By Ian Long
All writers fear rejection.
But it's an unavoidable part of the writing process - a side-effect of putting your work out there.
Even so, it doesn't feel good. We need to find ways to soften its psychological and emotional impacts, and prevent it from affecting us and our work.
And maybe we can even find something useful in it.
This article suggests some coping strategies.
1. There are different kinds of rejection.
In fact, the word itself is a bit of a misnomer. “Rejection” is really just the information that a particular producer or publisher can’t realise a certain film or book at a specific time. And there could be many reasons for this.
ACTION PLAN: Get analytical. It’s important to be detached when dealing with bad news, not to let your emotions dominate, and to work out just what's happening in the situation you're dealing with.
2. You aren’t your work.
No matter how much time, effort and emotion you’ve poured into that pile of A4, it isn’t actually you. You are a human being, hopefully quite functional, with friends, family and a future that isn’t entirely bound up with a single manuscript.
ACTION PLAN: Remember that in a short time you’ll be working on a new, possibly better idea, and this current story won’t be as central to your self-image as it is now.
3. Unnecessary fears?
If someone’s commissioned a script from you, they’re unlikely to reject it. Even if they feel your draft isn’t quite there, they’ll want to work with you to improve it. Worst-case scenario: if they have real problems, they may ask you to do an unpaid draft to get it back in shape.
ACTION PLAN: Don’t waste energy worrying about something that’s unlikely to happen.
4. Shooting yourself in the foot.
Did you research the destination of your script or novel in detail? Or maybe you posted your romcom to a production company that only makes horror films? Perhaps you sent a script to a company which doesn’t accept unsolicited work? If so, you’ve effectively rejected yourself.
ACTION PLAN: Make sure you send your work where it has a chance of being appreciated.
If the company your're targeting doesn’t read unsolicited material, ask a contact to recommend you, OR try to meet or otherwise contact an insider - and pitch your idea to them. If they're interested, the script is no longer unsolicited.
5. “We can’t make this, but …”
Production companies and publishers have to assess projects from many angles. Creativity is important, but so are financial considerations - particularly in cinema. Many livelihoods hang on the success or failure of a film, and every screenplay is essentially a proposal to set up a medium-sized business.
So some rejections aren’t really rejections at all. Maybe the small company you're dealing with really would love to make your biblical epic, and really does like the way you've rewritten the Sermon on the Mount, but just doesn't have the funds to produce it.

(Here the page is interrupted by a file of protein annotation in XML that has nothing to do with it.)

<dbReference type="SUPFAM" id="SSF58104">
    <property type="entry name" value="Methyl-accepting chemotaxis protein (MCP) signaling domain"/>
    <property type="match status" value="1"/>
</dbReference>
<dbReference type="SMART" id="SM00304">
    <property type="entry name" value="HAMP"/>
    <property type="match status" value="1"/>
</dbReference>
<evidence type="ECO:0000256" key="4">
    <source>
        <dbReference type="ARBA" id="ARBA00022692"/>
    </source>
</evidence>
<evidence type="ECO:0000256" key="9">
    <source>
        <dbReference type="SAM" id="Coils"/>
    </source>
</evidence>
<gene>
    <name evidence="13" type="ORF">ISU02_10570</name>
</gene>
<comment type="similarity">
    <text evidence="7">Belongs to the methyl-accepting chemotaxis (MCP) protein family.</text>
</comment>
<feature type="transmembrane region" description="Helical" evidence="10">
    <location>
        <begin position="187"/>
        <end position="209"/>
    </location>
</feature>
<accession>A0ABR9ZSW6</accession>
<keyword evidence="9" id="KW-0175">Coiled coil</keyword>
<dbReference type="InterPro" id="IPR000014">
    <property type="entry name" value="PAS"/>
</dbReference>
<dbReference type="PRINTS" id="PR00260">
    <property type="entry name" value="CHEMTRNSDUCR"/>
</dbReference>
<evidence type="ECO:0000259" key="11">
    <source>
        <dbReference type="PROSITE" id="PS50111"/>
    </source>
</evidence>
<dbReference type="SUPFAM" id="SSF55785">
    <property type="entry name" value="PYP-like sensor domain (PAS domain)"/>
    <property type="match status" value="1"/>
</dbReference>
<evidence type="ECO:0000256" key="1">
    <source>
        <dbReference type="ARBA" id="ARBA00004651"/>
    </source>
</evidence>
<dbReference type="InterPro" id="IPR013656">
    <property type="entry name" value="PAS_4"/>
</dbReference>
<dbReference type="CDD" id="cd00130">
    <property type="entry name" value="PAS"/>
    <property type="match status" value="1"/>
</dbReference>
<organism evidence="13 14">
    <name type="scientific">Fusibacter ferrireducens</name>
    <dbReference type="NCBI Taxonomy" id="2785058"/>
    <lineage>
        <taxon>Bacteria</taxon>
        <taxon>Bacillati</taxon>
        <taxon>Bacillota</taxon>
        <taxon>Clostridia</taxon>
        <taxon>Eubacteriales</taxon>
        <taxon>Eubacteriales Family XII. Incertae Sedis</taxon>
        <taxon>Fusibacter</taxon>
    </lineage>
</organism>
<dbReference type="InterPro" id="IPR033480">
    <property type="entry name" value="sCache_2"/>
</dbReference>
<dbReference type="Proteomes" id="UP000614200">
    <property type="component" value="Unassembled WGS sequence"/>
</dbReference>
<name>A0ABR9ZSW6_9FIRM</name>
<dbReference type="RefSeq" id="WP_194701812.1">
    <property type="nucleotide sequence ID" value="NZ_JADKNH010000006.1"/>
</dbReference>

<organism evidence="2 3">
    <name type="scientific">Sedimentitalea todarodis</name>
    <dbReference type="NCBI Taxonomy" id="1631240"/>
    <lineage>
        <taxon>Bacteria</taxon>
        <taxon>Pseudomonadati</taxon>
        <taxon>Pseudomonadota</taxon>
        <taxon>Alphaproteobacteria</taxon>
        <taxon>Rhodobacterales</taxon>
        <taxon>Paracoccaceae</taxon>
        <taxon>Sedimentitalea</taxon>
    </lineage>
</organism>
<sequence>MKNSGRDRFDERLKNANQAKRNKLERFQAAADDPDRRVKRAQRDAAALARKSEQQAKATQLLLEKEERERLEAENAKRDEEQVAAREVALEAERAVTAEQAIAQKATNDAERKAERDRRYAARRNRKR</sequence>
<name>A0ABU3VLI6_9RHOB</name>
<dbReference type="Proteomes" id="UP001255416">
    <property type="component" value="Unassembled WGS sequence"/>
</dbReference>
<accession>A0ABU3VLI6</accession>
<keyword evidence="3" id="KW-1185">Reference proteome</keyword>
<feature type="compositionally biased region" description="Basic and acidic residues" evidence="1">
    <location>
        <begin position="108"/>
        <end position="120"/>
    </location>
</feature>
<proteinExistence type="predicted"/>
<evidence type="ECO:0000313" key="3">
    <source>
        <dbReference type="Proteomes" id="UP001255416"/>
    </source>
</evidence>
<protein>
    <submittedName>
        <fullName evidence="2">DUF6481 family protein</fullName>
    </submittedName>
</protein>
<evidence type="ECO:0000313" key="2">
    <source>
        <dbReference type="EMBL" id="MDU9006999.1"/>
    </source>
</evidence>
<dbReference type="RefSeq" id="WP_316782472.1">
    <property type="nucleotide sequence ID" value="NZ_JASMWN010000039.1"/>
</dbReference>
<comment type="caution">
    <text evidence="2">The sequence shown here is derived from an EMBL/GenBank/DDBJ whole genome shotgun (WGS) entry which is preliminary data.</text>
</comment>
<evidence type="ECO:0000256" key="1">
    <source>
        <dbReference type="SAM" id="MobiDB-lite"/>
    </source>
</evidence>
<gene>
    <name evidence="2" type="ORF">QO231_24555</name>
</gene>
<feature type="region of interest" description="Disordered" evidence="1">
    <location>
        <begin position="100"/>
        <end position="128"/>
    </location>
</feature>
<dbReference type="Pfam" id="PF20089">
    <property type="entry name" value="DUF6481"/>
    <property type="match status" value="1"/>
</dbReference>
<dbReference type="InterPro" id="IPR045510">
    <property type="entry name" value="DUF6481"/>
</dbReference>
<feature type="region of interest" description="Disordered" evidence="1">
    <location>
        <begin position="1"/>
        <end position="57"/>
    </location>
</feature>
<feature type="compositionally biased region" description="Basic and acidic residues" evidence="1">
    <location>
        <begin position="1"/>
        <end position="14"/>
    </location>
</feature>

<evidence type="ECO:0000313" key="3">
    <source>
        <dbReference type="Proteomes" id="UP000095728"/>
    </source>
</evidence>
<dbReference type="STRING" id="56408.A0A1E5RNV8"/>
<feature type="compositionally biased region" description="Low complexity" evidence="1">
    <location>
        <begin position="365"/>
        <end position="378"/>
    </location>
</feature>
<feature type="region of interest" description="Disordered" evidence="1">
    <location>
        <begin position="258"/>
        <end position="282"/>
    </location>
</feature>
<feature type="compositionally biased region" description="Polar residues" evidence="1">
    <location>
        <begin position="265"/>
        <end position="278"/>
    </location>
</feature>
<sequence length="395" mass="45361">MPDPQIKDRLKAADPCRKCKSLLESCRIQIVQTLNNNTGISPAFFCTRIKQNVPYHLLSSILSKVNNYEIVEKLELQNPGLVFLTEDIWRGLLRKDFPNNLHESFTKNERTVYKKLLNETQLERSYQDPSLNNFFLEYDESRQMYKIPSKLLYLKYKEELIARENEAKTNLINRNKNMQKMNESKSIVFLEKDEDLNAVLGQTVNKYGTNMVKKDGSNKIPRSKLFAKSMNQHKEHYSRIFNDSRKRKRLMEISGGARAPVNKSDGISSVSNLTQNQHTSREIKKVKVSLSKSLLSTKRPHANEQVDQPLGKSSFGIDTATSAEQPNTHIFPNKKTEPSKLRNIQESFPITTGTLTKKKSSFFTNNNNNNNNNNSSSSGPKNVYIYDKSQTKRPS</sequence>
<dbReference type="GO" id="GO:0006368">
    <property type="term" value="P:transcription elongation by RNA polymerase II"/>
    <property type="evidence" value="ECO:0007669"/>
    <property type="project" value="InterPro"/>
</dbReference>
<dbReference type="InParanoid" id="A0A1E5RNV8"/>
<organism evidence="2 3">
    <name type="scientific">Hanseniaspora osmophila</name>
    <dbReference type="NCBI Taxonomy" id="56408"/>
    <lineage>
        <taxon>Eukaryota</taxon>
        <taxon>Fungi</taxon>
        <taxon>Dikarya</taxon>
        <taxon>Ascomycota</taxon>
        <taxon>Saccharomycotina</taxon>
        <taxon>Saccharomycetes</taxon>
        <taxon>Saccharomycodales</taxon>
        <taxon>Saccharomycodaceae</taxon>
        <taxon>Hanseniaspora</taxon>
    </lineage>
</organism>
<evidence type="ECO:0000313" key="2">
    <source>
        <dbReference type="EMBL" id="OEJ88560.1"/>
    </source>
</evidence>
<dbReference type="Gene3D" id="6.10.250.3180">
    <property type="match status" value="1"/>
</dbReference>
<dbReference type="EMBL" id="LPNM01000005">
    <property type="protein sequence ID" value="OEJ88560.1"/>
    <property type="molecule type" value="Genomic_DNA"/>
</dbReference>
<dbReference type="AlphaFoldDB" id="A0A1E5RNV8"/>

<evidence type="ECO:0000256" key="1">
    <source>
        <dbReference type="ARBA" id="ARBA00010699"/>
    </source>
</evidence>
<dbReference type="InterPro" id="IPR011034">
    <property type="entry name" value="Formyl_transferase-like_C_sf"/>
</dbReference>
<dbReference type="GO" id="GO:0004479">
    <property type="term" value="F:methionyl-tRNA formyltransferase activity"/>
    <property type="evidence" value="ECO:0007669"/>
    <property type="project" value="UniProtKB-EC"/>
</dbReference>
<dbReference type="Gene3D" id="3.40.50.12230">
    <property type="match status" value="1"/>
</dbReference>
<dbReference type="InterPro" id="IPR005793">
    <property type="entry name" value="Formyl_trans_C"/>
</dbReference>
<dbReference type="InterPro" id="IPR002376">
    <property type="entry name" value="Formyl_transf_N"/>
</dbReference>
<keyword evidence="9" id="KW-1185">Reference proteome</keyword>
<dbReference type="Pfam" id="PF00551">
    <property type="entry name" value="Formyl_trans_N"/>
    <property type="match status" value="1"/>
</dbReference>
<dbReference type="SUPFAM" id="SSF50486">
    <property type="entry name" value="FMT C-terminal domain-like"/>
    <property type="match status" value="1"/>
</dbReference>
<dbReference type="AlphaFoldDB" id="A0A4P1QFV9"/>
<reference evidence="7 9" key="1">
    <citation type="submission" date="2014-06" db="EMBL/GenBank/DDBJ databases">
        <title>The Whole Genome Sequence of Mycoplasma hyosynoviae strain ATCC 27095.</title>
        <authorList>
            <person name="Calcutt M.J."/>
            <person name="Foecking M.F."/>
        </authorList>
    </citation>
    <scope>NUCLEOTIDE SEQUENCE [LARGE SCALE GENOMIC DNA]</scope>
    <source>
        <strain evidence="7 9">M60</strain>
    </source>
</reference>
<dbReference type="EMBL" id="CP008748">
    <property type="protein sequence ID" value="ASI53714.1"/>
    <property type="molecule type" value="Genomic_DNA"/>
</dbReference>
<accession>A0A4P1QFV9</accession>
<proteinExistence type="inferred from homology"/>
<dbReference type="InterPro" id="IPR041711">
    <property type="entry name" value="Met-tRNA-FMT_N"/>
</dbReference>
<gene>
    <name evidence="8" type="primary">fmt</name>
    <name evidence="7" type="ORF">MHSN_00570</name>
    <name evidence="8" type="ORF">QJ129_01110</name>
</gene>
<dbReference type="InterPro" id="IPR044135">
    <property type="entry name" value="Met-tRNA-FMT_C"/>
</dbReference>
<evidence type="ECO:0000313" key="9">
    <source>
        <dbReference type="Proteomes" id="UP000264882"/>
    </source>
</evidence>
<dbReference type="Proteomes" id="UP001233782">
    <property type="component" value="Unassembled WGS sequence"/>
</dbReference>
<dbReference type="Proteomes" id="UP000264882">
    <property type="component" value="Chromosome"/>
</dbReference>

ACTION PLAN: Start by assuming that most replies will be negative. But look at them carefully. Does the response contain positive comments about your story, or your writing? There’s no reason for a producer to sugar the pill, so if they say it, they probably mean it!
Don’t mistake a reponse that endorses your abilities for a blanket rejection. It could be the start of a conversation which will lead to future collaborations.
6. Learn from constructive criticism
Equally, be prepared to take criticism on the chin. If someone's taken the time to think about your writing and assess it honestly, they deserve thanks. Decide whether the points they make are accurate, or useful. They may contain valuable clues to improve your work.
ACTION PLAN: Give yourself time to think through criticisms of your work. There may be nuggets of gold in them, even if you feel a little stung at first.
And don’t get bitter about people who critique your work, or go around denouncing them. As with the instance above, they may also turn out to be future colleagues.
7. Downright nastiness
I’ve said you shouldn’t bad-mouth people, but there are a few people out there who will unload a ton of vitriol on you for no apparent reason. Don’t take it personally. If they do it to you, they'll almost certainly be doing it to others.
Personal attacks are unacceptable, and they reflect on the perpetrator, not the recipient. Maybe the individual in question is facing some profound problem in life, maybe they were having a bad day - or maybe they're simply a deeply unpleasant person.
ACTION PLAN: Have a really good day, just to spite them!
If you have any other ideas about dealing with rejection, please add them in the Comments section.
MY UPCOMING WORKSHOPS
Both these workshops aim to help writers avoid rejection by making their work as good as it can possibly be!
DEEP NARRATIVE DESIGN - June 12th
For writers in all genres - how to design stories which communicate the ideas and emotions you intend in the most effective ways.
For more details about Deep Narrative Design, click here.
WRITING HORROR - July 12th
Work through the many possibilities offered by horror to create cinematic stories with powerful personal, emotional, social and political themes.
For more details about Writing Horror, click here.
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